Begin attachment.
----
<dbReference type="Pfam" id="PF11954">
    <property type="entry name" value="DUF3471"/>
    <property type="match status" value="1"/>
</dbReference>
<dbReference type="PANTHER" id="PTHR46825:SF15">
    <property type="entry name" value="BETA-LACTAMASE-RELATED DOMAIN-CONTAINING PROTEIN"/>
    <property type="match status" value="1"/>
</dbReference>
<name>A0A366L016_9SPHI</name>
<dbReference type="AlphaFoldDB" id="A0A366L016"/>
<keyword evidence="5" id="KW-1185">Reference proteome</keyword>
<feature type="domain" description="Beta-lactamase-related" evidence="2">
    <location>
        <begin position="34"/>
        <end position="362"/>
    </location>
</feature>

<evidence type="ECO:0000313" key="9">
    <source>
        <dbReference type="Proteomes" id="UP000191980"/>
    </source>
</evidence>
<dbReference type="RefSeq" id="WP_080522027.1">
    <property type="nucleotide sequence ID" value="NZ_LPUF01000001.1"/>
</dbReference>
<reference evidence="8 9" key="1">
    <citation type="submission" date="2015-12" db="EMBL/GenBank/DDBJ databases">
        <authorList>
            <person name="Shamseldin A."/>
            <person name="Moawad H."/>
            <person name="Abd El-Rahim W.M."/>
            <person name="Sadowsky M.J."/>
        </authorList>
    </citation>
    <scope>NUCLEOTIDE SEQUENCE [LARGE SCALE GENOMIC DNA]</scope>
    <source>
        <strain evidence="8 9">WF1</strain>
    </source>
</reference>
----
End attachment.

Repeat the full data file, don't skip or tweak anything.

<dbReference type="Pfam" id="PF11954">
    <property type="entry name" value="DUF3471"/>
    <property type="match status" value="1"/>
</dbReference>
<dbReference type="PANTHER" id="PTHR46825:SF15">
    <property type="entry name" value="BETA-LACTAMASE-RELATED DOMAIN-CONTAINING PROTEIN"/>
    <property type="match status" value="1"/>
</dbReference>
<name>A0A366L016_9SPHI</name>
<dbReference type="AlphaFoldDB" id="A0A366L016"/>
<keyword evidence="5" id="KW-1185">Reference proteome</keyword>
<feature type="domain" description="Beta-lactamase-related" evidence="2">
    <location>
        <begin position="34"/>
        <end position="362"/>
    </location>
</feature>

<evidence type="ECO:0000313" key="9">
    <source>
        <dbReference type="Proteomes" id="UP000191980"/>
    </source>
</evidence>
<dbReference type="RefSeq" id="WP_080522027.1">
    <property type="nucleotide sequence ID" value="NZ_LPUF01000001.1"/>
</dbReference>
<reference evidence="8 9" key="1">
    <citation type="submission" date="2015-12" db="EMBL/GenBank/DDBJ databases">
        <authorList>
            <person name="Shamseldin A."/>
            <person name="Moawad H."/>
            <person name="Abd El-Rahim W.M."/>
            <person name="Sadowsky M.J."/>
        </authorList>
    </citation>
    <scope>NUCLEOTIDE SEQUENCE [LARGE SCALE GENOMIC DNA]</scope>
    <source>
        <strain evidence="8 9">WF1</strain>
    </source>
</reference>